Friday, August 12, 2011

The Sestina

I spent all day on this. Once I started, I couldn't stop. There was nothing else to do.

I Don’t Know About All This

The gals attending the annual bird pageant
peek through bead eyes, find it hard to swallow:
the lengths of men’s tails, leaving them to doubt
whether they might ever find any as long as a dog’s
and it is so very difficult to have so much patience.
The blind sages call all of this show a grave-sin.

Can there be with all of life, a beauty in the sin
or are all these attention-shows a meaningless pageant
the wise are forced to suffer through with patience?
Arise off of your perch, bright modest swallow!
Leave in the dust the world of chomping dogs,
fly free of pretense, false affection and self-doubt!

Be not like the famous ancient man Thomas of Doubt,
find the one redemption to free yourself from showy sin,
don’t let anyone find truth in calling you one of the dogs,
make your life the example, don’t attend the world’s pageant,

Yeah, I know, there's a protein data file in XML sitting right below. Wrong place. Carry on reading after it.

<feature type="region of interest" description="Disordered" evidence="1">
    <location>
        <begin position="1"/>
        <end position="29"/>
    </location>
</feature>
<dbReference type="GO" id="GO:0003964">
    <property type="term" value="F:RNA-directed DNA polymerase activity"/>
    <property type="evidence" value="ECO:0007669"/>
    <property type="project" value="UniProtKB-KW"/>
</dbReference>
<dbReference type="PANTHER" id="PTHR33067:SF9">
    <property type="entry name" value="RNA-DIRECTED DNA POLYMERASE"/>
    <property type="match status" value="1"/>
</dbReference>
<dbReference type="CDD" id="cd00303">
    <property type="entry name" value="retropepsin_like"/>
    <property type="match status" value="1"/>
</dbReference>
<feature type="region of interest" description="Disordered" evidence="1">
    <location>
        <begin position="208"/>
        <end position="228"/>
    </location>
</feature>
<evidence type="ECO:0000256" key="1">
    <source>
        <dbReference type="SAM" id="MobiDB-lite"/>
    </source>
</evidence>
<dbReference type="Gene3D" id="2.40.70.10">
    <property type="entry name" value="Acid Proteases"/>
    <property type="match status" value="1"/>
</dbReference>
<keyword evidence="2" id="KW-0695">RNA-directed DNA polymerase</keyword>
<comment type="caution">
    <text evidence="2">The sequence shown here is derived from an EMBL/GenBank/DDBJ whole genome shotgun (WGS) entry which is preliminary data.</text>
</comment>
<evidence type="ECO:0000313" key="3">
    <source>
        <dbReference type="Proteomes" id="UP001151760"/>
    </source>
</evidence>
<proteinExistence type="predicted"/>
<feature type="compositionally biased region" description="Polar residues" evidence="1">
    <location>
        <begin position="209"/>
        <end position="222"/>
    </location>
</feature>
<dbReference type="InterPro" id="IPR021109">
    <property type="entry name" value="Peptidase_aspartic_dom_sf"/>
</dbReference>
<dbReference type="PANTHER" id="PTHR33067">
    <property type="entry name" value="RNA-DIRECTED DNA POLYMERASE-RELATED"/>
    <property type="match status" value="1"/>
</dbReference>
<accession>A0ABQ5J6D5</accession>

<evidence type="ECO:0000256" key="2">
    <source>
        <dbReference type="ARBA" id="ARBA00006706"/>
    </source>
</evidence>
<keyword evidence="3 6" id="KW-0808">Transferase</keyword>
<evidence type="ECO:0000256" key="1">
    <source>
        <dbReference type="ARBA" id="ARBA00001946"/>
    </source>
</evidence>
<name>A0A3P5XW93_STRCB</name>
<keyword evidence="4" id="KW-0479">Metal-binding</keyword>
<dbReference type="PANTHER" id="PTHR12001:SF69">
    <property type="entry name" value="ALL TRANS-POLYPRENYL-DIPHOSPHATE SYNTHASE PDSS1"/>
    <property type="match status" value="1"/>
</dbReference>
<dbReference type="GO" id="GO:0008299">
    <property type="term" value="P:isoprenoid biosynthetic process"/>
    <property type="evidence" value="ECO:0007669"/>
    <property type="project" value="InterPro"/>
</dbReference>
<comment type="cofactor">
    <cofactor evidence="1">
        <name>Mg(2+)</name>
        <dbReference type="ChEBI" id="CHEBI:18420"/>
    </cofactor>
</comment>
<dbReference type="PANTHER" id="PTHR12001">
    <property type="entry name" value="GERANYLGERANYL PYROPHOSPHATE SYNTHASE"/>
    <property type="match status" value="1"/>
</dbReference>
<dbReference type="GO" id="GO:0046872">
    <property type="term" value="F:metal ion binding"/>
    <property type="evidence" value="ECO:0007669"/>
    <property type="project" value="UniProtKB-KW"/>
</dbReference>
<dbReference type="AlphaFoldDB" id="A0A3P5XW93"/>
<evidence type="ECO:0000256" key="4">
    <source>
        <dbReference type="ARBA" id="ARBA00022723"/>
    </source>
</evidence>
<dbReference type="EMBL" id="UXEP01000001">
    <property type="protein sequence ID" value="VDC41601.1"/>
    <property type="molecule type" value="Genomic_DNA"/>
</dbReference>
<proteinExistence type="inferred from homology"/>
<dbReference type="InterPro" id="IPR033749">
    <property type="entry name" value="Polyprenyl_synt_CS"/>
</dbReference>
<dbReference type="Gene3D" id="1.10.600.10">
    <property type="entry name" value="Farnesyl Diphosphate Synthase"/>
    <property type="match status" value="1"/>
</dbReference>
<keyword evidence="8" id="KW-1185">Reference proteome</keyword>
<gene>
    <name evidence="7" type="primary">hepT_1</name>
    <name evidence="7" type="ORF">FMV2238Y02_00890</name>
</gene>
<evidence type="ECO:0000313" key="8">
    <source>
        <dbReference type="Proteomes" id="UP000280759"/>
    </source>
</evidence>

and be able to make the difficult decision to force to swallow
the phrase, “All good things come to those who have patience.”

The nurse-world has turned us all into her patients
kept in a hospital-cycle: from blissful hope to doubt
she sticks down our throats what is too easy to swallow:
the large, quick-acting, sleep-inducing, placebo medicine.
We pin a blue ribbon on the ugliest patient at the pageant
because the large pill lowers us all to the status of dogs.

We become bastards, bitches, sons-of-bitches, baddest of dogs
howling our complaints to our vets as we wounded patients
are criticized only because we enter ourselves into the pageant,
induced to see our own worth through the lens of doubt
and to never be able to forget our memories of naked sin
we ironically destroy what’s good, swallow the whole swallow.

We keep exchanging roles for one another: the swallow
to the swallower, the ruthless, toothful, chomping dogs.
So much switching must be what the sages say: a sin.
We must stop being so good at having easy patience
with ourselves and begin to forever seriously doubt
the value of our sticky lives at the long-lasting pageant.

If you can see it is a sin to swallow
the cotton-candy pageant, leave it to the dogs,
I have no patience left, and need a way out of all this doubt.